Rainbow Spirit Woman was the fire keeper of Sagkeeng First Nation (a role typically for men only) and a pipe carrier. When I ask her about the history of Two-Spirit people, she says the history of Two-Spirit “is in our language.” The Anishinaabe words for Two-Spirit man and Two-Spirit woman are difficult to translate, she tells me, but it’s something like woman with the spirit of man and man with the spirit of woman. That language, however, was taken away from her and countless others through residential schools. Two-Spirit people have been “hidden in the wilderness too long,” she says. But adds: “We’re all rising now. It’s time to bring spirit back to the village.”
She tells me about the importance of Two-Spirit people to her people. If the community councils were unable to solve a community problem, Two-Spirit people would fast for them to find the answer. She sees a return to this tradition as the way forward: “The chiefs need to work with us again.”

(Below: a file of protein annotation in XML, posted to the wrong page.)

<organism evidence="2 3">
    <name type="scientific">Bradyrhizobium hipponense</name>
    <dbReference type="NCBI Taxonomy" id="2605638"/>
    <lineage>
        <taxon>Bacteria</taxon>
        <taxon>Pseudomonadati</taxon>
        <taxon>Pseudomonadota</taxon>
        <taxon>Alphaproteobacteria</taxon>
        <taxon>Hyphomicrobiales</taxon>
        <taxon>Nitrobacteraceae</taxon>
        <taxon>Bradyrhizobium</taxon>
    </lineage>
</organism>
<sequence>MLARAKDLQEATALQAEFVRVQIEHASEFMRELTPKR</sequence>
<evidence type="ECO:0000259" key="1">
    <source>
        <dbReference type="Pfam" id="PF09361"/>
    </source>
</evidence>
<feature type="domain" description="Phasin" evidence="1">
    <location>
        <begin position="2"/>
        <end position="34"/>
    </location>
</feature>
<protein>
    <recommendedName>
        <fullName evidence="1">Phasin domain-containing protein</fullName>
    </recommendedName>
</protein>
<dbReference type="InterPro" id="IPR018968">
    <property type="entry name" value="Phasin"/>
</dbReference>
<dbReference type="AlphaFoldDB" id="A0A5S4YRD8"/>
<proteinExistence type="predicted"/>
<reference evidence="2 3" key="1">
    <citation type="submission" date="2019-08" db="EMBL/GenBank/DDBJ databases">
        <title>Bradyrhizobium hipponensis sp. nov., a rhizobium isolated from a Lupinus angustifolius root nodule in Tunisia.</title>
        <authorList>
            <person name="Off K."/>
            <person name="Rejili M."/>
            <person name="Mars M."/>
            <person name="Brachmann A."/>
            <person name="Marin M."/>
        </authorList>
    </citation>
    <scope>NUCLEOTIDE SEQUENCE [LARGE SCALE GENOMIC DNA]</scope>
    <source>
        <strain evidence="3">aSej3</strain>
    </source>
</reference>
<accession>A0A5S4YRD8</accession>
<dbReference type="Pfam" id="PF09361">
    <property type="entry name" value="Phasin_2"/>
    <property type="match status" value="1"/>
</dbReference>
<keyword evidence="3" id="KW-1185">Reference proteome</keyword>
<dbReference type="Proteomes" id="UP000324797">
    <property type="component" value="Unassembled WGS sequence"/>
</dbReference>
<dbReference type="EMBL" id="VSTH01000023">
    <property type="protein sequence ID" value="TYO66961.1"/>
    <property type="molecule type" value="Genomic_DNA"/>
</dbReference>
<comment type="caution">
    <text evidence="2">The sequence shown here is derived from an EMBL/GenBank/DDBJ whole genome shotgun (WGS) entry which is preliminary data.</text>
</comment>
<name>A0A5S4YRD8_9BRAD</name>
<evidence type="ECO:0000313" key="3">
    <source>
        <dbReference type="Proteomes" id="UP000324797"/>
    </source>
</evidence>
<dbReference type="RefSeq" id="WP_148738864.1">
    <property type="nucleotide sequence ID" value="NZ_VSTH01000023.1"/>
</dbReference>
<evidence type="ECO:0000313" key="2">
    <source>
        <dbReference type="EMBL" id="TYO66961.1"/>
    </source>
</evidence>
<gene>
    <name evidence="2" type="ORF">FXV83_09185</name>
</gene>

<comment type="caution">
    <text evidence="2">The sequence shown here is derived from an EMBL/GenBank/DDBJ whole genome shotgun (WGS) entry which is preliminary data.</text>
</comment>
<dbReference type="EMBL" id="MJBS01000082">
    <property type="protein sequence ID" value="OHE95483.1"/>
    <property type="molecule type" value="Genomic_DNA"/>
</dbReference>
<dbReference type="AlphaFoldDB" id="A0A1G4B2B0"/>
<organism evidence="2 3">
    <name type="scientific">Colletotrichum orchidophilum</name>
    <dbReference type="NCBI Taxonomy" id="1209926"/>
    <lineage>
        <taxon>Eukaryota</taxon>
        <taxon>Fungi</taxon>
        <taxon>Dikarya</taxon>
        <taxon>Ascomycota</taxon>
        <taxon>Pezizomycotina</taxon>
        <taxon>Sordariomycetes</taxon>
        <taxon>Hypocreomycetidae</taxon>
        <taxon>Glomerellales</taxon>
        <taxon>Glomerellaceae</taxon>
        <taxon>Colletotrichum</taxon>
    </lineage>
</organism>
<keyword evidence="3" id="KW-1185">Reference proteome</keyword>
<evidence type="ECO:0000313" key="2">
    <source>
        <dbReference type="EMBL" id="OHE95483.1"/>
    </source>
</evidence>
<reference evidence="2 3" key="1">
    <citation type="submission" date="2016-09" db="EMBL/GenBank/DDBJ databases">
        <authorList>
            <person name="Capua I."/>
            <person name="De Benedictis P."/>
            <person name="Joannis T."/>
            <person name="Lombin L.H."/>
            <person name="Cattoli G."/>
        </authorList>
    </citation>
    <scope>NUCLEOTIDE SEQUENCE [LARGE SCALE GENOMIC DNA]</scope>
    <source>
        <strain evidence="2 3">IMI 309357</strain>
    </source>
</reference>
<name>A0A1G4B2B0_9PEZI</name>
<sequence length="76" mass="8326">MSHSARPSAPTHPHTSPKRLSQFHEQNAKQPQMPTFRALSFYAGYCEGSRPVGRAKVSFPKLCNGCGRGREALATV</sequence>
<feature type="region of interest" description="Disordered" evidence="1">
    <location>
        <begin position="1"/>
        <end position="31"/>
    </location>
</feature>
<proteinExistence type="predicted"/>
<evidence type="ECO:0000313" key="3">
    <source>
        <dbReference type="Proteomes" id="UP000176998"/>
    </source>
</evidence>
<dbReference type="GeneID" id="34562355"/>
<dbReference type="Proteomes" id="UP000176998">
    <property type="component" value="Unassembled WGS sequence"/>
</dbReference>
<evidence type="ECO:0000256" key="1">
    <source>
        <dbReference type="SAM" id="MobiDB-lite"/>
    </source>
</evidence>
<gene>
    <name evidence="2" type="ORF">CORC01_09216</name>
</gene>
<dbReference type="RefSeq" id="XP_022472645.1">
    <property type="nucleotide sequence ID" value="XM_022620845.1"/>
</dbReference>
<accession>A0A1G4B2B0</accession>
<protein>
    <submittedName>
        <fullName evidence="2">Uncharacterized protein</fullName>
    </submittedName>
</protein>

Being Two-Spirit is spiritual: “You’re between the worlds… we walk between the worlds.” Among the most sacred roles is the willingness to sacrifice their lives for their people, even fasting for longer periods.
Looking back, she says she “had a really tough life being a Two-Spirit person. And being a woman and native too!” Homophobia is all over, even within Indigenous communities. For Rainbow Spirit Woman, it’s time to “stop shoving us back in the closet… we have something to add.”